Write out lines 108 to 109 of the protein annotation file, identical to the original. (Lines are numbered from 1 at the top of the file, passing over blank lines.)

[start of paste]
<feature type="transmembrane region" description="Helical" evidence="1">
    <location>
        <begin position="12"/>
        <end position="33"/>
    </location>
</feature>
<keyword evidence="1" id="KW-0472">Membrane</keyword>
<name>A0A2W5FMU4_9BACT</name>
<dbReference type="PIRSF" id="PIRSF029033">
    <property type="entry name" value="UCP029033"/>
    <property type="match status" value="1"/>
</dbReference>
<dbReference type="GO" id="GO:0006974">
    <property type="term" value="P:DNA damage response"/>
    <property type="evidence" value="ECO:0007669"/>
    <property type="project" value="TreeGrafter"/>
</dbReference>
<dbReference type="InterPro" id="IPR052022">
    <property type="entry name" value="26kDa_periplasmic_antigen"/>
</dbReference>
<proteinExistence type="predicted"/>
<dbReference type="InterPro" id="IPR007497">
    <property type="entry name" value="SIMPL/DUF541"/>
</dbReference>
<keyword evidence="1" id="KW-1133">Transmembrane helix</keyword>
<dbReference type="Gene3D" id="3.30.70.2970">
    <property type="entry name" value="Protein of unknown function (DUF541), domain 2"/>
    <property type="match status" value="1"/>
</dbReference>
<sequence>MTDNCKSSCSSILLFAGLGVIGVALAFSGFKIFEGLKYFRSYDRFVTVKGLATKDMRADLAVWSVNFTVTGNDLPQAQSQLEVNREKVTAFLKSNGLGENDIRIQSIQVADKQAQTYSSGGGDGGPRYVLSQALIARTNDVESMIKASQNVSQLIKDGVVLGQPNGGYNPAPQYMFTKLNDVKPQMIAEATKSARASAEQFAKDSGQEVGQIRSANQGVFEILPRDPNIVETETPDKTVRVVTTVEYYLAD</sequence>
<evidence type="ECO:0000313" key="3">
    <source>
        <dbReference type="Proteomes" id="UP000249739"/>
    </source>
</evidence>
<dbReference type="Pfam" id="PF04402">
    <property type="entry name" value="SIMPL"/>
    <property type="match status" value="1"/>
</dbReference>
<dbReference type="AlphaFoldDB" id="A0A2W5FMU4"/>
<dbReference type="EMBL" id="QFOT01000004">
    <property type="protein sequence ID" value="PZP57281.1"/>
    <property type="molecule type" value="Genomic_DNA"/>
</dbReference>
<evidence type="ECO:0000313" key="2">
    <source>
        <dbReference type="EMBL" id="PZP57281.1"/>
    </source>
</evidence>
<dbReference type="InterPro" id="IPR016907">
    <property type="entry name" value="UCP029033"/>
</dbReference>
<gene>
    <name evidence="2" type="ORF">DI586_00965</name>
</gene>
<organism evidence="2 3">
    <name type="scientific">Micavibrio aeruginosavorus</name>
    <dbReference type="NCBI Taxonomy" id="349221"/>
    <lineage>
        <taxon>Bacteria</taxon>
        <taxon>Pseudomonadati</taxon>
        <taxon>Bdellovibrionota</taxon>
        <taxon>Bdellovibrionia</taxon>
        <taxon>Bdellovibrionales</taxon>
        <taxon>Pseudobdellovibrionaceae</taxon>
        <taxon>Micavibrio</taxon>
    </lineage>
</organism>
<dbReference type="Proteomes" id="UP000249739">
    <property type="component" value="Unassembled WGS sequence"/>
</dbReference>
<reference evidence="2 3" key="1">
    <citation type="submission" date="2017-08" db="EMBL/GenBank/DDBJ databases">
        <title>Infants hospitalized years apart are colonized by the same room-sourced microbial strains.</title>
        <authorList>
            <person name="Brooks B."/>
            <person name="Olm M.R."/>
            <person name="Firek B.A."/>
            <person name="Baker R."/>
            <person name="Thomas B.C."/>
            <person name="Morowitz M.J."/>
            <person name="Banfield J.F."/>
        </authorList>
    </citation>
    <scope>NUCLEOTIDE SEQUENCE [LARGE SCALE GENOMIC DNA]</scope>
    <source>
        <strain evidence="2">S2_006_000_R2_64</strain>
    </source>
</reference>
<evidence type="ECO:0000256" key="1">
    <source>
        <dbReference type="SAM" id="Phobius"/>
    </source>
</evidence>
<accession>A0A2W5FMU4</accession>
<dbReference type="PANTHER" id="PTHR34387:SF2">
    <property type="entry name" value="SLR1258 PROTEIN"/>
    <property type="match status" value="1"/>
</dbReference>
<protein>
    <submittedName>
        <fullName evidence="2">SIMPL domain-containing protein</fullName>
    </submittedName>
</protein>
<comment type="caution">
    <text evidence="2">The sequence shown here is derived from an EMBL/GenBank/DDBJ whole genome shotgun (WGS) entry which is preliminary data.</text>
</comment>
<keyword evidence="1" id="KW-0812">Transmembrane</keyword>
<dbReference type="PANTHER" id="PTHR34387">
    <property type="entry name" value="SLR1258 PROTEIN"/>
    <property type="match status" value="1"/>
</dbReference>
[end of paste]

<keyword evidence="1" id="KW-0812">Transmembrane</keyword>
<dbReference type="PANTHER" id="PTHR34387">